The Ebell Club of Irvine has no website. No big fundraisers. And, as its 16 club members grow older, even small fundraisers prove difficult.
“Our major fundraising event had been operating a hot dog booth at Tustin Tiller Days,” says Barbara Reynolds, 78, one of the more active members. “We can’t do that anymore because we don’t have enough physically capable women to staff it for three days.”
Yet their volunteer spirit thrives. The ladies still collect school supplies for needy children. They buy Christmas gifts for families in shelters, and they sew quilts for Human Options, a nonprofit based in Irvine – among other things.
“It’s for women willing to give their time for something they believe in,” Reynolds says. “They’re looking for hands-on, personal involvement.”
The club is part of the General Federation of Women’s Clubs, which dates back to the 1800s.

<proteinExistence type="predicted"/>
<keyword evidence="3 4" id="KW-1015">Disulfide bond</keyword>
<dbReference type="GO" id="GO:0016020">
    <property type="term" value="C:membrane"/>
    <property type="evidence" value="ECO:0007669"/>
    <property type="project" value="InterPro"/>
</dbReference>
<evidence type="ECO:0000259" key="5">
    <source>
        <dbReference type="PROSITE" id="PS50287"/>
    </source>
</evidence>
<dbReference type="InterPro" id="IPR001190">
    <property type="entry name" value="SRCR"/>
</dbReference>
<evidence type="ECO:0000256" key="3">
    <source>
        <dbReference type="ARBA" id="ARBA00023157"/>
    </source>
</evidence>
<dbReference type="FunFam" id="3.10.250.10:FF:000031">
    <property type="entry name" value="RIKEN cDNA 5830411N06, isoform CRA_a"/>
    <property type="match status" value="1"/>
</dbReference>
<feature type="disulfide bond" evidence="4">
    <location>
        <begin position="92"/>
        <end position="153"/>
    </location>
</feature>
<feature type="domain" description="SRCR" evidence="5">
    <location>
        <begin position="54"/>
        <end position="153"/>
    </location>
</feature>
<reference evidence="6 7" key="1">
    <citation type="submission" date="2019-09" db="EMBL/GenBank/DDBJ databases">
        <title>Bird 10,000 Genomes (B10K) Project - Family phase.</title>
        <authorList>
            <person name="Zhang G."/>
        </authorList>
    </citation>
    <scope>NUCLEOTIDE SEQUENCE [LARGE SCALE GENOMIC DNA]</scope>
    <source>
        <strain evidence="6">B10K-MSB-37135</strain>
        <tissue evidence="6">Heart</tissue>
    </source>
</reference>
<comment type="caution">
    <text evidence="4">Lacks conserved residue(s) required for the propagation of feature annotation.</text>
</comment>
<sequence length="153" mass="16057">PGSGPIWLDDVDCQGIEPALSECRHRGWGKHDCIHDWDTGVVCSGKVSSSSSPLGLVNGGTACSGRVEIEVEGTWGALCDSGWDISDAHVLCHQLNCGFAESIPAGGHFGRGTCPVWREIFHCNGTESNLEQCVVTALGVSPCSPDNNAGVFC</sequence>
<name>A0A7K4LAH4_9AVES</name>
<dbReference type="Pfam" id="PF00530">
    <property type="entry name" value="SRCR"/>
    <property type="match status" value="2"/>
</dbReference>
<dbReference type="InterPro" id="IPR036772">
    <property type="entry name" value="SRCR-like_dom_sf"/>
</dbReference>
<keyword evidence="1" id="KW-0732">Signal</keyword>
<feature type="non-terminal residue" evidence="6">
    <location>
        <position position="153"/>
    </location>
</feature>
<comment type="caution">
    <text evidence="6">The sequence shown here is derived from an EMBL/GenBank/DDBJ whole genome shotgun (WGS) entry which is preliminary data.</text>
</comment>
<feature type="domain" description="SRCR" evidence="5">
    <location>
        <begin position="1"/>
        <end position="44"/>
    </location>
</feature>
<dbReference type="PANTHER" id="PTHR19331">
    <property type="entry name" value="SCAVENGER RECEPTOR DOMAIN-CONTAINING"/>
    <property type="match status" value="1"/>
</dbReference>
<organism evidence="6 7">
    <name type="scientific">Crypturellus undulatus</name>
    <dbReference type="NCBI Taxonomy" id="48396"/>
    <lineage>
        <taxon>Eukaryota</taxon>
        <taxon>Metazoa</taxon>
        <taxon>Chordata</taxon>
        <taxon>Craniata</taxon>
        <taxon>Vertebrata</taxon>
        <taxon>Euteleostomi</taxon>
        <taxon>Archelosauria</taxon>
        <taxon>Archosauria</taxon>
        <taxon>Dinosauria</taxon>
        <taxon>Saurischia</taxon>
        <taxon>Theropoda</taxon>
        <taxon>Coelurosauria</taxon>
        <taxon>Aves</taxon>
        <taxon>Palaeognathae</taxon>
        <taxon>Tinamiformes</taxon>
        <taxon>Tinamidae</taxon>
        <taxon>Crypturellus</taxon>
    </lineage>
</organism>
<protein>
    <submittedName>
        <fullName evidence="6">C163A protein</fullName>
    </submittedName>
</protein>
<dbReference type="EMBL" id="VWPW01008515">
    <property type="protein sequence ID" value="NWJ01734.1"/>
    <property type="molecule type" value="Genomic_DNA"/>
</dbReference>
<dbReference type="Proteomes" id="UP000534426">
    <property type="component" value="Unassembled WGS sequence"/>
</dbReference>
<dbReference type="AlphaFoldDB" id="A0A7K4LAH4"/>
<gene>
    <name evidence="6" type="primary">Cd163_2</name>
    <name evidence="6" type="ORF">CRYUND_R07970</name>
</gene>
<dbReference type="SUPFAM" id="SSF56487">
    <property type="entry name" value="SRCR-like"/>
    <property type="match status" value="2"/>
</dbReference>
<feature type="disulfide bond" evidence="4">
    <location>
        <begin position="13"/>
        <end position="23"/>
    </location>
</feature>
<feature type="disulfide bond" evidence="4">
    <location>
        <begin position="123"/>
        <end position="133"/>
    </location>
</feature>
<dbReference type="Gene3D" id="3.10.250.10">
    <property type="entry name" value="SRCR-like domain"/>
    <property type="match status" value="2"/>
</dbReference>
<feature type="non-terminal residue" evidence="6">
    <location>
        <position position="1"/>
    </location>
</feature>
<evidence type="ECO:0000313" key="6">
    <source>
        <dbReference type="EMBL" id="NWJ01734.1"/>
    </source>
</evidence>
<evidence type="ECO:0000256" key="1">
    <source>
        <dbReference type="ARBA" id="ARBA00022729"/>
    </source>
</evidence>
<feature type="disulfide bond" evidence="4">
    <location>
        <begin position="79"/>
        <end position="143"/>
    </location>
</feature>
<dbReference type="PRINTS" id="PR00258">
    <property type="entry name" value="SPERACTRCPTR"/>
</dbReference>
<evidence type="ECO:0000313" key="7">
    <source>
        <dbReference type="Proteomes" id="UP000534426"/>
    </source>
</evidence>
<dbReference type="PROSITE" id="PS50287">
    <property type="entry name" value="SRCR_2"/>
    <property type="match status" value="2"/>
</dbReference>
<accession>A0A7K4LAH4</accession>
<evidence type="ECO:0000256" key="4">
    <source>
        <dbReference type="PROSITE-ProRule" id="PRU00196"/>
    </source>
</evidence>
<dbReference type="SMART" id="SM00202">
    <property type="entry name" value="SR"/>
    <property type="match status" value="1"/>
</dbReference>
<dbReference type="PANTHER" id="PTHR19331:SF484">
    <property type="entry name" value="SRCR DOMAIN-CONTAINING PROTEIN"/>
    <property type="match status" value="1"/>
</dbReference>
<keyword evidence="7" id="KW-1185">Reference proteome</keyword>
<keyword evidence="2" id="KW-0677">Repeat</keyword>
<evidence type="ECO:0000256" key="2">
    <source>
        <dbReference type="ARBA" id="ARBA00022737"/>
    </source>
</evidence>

When the Irvine club formed in the 1970s, it named itself after the Ebell Club of L.A., which was established in 1897 as a substitute for the university education that women were largely denied in those days – and named after philanthropist Adrian Ebell.
Reynolds, a former elementary school teacher, joined in 1973 after her first son was born.
“I’ve always been interested in making the world a better place,” she says.
She’s reminded of this each time she and her husband ride bikes on the 3.5-mile Jeffrey Open Space Trail in the heart of the city.
Along the trail are 89 botanical signs – with names like Fairy Tales, Society Garlic and Regal Mist – that identify the ornamental grasses, plants and flowering shrubs. Sponsored by the Ebell Club, they’re just another small way these women keep making their world, and their city, a better place.
Why do they do it?
“I like to have something meaningful to do,” Reynolds says. “And it’s nice to know you’re helping people.”
For more information about the Ebell Club of Irvine, email Barbara Reynolds at email@example.com.